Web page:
Shaina Monet | Poetry
she’s untangled the black from her eyes,
found hands, blue and wooden, worn
once of her body. she picks the dead
skin from her face, and it flakes, leaving
indigo pock marks, where blood should be.
I seem to be returning to the box I was
born in, she thinks. thin, black stalks in the back
ground the girl in the foreground
on her side, curling. the moist leaf
jacket she wears greens and thickens
into a fur, as the viscera of her lower
belly hardens. sometimes she believes
words have to sit in a notebook of water.
her body tends to curl up, after a rain, when the river
pushes water into the dirt roads and rocks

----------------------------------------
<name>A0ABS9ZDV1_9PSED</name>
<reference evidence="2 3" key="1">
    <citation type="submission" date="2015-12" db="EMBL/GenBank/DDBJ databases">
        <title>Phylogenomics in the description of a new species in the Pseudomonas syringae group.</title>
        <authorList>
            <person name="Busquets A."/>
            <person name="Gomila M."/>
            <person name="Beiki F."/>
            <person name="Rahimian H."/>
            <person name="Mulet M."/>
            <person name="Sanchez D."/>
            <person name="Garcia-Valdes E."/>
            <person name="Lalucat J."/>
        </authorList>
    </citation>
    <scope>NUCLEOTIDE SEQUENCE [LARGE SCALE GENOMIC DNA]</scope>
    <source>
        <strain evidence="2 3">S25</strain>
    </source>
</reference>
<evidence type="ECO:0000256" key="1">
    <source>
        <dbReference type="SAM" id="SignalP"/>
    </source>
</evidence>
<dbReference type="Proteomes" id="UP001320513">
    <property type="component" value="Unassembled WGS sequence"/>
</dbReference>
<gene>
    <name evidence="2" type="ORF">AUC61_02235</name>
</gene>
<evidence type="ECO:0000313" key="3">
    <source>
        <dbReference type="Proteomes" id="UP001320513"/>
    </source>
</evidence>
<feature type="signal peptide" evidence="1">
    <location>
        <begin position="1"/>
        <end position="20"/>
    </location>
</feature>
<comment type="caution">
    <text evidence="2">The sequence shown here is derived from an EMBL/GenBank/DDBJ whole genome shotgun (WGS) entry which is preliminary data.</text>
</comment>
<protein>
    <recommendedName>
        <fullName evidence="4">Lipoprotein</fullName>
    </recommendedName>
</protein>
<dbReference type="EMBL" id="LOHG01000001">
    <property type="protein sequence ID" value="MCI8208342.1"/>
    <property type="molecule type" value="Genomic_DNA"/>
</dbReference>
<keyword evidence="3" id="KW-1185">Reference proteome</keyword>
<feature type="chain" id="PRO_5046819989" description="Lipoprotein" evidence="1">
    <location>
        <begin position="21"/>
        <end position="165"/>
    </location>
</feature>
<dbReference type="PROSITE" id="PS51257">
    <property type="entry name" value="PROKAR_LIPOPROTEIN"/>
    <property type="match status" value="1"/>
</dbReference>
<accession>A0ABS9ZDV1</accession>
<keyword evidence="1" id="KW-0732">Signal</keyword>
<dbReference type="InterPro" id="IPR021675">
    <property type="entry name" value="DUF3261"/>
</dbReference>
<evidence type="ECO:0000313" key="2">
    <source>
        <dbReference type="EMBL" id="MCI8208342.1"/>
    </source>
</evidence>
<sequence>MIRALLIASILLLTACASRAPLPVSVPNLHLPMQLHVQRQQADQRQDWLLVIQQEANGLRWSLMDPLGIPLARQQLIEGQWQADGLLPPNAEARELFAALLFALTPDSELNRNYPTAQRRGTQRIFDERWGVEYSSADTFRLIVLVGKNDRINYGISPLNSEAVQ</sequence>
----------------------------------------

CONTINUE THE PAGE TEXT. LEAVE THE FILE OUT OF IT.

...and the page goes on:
carrying night on its shoulders, a weight
until it breaks through one, spongy lung
over the flight feathers spreading through
out her body. yes. she has yet to outgrow
this world, this body. there is shedding to do
yet. there, the plumage, wet, sprouting from spine.
Shaina Monet is a New Orleans native and the winner of the 2017 Vassar Miller Poetry Award. She serves as poetry editor of Bayou Magazine and has work forthcoming in Yemassee Journal. Currently working on her first chapbook, she mines family stories, census records, and other legal documents to trace her family history and create poems about her Creole, Native, Irish and African-American ancestors in North America and beyond.Featured Image by Shane Brown